On a surprisingly infrequent basis, given all the material written and printed in this country every day, an article is published that takes on a life of its own -- timing is perfect in terms of broad interest, it is quoted as cited, it tells a story of today.

Such an article was printed in the July 27 edition of Fortune magazine, under the title: "Chucking It." It was an article about Kenneth Mason and his decision to quit the presidency of Quaker Oats Co. in 1979 in favor of living at an isolated island retreat in northern Minnesota.

What's unusual about Mason's case is that he had epitomized the work ethic all his life, rising to Quaker's chief operating post at age 54. He had made it, but then he quit abrupty after just three years at the top.

Many people, not just in business, have dreams of doing the same thing that Mason could afford to do. After moving into a job and doing their best for several years, the natural restlessness of Americans takesk hold and there is yearning for the new challenge.

It's a situation that is likely to become more commonplace in the next two decades, simply because there aren't enough top jobs in the economy to satisfy all the drive and ambition of the post-World War II baby boom population that is moving up the work force promotion ladder. Many of these persons probably will shift careers abrupty once or twice in their working lives after going as far as they can, then will start looking for new horizons.

While belonging to an earlier generation, native Washingtonian James P. Low recently found within himself the need for such a shift.Low, for 16 years "Mr. Trade Association" in a community where the trade association business has become a substantial economic sector, has stunned the industry by announcing his retirement from the presidency of the American Society of Association Executives at age 53.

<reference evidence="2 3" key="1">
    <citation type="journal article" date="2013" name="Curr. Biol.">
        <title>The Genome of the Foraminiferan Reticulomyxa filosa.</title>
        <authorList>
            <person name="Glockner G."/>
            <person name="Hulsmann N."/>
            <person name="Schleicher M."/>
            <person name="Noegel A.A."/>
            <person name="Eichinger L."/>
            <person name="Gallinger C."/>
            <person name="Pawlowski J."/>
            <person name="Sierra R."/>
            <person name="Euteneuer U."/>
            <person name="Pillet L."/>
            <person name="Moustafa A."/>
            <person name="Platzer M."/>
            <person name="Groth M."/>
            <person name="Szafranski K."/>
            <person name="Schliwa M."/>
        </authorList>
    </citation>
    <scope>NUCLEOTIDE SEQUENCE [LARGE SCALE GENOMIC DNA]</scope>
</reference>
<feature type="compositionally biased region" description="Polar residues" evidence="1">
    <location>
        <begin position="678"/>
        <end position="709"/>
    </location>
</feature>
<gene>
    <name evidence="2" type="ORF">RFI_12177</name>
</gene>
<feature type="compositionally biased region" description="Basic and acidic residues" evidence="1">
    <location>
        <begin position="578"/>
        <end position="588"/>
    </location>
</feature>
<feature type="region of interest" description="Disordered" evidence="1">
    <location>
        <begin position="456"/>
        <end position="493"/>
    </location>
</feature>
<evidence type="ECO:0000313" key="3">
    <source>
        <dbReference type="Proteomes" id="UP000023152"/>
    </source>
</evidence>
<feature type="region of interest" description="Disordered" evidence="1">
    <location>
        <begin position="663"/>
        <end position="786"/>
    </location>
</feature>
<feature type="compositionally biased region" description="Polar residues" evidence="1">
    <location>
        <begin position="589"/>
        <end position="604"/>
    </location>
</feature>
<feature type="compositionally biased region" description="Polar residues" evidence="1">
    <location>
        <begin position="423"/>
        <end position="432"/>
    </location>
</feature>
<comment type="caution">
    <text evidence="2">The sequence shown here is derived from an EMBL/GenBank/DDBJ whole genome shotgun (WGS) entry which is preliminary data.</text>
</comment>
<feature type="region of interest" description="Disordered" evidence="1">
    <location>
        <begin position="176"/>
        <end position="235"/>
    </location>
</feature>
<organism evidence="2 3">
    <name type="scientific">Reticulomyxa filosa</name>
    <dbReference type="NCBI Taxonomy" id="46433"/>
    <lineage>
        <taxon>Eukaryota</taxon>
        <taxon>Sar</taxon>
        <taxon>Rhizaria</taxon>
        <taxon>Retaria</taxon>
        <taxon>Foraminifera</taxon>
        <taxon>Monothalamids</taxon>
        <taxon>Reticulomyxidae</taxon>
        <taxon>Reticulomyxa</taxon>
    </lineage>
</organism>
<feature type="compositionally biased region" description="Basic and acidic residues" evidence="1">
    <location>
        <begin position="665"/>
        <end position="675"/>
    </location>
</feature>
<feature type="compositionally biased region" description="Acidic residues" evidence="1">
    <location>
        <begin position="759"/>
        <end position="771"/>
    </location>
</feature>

Some people in the trade association business were so shocked by Low's decision that they tried in vain to discover a conspiracy. This appetite was whetted by the knowledge that two other top officials also were leaving the trade association industry's own trade association. Lots of rumors made the rounds.

When people looked at the situation carefully, however, they found only Low's simple desire to try something new after 27 years in the association business.

"I'm bored; I've done it here," Low said in an interview at the ASAE's downtown headquarters building -- which he helped develop. "I will leave with great affection, great love . . . I'm not burned out . . . but I'm looking for a new moutain to climb."

Low conceded that he had signed a new five-year contract only last year.

"I had planned all along to get out in 1982, but I was talked into signing," he said. "The building was still being completed, the directors wanted me to stay. And then after 27 years, there was more of two speeches a week [throughout the United States and overseas], travel 50 percent of the time, on the telephone listening to members' problems . . . my heart just wasn't in it."